Unite threatens more strikes if BA boss does not reinstate perks

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British Airways faces yet more strikes this summer if chief executive Willie Walsh continues his "hard-man stance" on cabin crew travel perks, the Unite union warned yesterday.

Speaking at the opening of Unite's first policy conference in Manchester, Tony Woodley, Unite's joint general secretary, told delegates that the trade union could re-ballot its members as early as next week to extend the 12-week period sanctioned by cabin crews' previous vote.

Today is the third day of the second tranche of four five-day strikes called by Unite in protest at BA plans to cut staff numbers and change terms and conditions. Extensive talks between the two sides appear to have reached an agreement on the issues that started the dispute more than 12 months ago. But the row over subsequent issues arising from the handling of the industrial action itself – particularly Mr Walsh's withdrawal of travel perks for staff participating in the strikes – has resulted in a stand-off.

Both sides claim they are ready and willing to do a deal to break the deadlock. But Mr Woodley yesterday reiterated claims that BA is "bullying" staff, and stressed the trade union will continue to disrupt the company's operations until Mr Walsh backs down. "There is only one thing to do with bullies – that is stand up to them until they learn some manners," Mr Woodley said.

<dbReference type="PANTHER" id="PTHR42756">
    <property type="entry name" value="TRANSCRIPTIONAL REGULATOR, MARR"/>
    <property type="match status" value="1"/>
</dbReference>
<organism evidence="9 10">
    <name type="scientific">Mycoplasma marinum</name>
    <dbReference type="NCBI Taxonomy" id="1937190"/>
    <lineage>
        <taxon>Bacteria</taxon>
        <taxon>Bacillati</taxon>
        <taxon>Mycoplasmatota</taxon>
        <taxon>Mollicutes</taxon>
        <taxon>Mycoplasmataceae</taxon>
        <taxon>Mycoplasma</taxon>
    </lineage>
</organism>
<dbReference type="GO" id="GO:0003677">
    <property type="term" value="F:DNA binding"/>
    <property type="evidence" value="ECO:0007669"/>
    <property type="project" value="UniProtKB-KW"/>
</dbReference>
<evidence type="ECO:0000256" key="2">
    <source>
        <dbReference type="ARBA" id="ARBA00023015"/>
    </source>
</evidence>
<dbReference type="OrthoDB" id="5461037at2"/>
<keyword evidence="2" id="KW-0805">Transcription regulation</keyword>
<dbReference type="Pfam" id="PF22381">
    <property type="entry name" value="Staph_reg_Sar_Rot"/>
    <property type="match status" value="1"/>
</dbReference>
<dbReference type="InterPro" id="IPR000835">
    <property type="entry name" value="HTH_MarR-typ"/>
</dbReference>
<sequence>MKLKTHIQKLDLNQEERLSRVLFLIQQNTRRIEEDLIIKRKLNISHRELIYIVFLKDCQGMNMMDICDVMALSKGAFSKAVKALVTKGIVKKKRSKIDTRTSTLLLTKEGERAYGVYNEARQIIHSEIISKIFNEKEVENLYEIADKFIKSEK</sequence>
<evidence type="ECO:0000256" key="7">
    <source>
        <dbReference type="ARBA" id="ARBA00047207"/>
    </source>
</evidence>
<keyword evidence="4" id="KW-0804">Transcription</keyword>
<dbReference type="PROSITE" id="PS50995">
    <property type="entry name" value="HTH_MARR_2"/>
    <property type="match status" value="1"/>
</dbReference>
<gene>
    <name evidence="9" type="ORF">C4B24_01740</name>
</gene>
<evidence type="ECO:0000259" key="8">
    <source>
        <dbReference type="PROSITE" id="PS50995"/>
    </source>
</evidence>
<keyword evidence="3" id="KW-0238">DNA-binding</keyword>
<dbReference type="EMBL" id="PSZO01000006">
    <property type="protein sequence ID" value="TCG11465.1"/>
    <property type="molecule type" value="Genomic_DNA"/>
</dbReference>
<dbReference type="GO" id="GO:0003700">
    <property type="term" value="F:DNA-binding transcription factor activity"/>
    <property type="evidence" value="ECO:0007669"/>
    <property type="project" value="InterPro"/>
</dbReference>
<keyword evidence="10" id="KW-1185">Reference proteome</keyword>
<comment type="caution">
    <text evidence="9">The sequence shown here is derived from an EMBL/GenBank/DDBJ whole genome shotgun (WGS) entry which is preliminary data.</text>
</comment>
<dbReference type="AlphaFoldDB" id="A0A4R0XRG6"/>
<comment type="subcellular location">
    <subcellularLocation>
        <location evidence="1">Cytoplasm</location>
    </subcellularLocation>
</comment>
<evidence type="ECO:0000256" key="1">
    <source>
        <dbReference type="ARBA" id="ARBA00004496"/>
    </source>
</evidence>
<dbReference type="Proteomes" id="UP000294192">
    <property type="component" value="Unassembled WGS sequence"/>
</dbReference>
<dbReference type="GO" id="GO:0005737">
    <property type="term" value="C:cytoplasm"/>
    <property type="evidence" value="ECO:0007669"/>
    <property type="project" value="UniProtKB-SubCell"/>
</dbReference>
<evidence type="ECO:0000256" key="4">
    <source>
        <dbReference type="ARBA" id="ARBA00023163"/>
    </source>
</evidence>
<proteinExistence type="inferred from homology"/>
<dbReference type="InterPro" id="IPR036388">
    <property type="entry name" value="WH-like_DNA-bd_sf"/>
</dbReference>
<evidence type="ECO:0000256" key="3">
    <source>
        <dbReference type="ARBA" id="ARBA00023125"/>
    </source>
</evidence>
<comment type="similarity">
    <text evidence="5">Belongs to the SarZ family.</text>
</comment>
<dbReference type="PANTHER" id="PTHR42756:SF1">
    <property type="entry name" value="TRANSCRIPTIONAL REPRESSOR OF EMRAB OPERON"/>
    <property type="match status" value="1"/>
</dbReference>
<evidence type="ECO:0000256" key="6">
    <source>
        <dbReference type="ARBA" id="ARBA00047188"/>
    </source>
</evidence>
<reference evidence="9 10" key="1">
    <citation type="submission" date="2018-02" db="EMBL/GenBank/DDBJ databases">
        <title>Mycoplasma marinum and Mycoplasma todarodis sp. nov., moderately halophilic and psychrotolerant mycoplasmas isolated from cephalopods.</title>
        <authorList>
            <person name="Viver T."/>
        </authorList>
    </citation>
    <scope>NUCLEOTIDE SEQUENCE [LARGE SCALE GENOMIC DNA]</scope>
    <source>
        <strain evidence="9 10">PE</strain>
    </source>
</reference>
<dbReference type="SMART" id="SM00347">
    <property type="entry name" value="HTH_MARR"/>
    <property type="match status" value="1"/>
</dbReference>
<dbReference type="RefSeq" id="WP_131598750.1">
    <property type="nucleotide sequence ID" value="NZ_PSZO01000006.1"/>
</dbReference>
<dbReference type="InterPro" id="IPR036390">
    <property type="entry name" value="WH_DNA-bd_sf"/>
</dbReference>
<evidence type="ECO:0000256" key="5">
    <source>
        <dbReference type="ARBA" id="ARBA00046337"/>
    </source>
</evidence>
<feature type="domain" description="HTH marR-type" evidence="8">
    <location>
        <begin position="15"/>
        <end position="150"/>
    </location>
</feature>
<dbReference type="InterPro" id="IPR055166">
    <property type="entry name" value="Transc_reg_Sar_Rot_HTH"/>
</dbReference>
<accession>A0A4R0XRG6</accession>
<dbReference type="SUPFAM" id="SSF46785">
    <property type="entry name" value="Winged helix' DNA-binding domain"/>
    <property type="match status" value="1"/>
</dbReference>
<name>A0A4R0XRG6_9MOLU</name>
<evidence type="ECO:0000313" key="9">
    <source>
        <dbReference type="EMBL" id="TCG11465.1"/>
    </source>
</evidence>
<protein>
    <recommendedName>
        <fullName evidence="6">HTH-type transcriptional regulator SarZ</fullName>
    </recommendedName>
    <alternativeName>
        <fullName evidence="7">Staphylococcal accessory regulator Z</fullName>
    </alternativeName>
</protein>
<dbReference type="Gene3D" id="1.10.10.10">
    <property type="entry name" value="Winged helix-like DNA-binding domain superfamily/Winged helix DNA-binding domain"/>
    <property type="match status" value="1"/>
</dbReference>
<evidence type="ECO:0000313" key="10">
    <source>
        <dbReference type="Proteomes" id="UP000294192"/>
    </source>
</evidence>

BA has repeatedly rejected accusations of bullying, and claims that people have only been disciplined as a result of the dispute in response to claims of bullying by other members of staff. The airline says it remains available for talks with the union, and Mr Walsh will travel to the Manchester conference for further discussions if required. The most recent round of negotiations closed on Friday night, and conciliation service Acas is trying to convene further talks.

BA said yesterday that it is operating 100 per cent of its services from Gatwick and London City airports. At Heathrow, some 70 per cent of long-haul and 55 per cent of short-haul flights are flying – up from 60 per cent and 50 per cent during the first phase of the strike last week.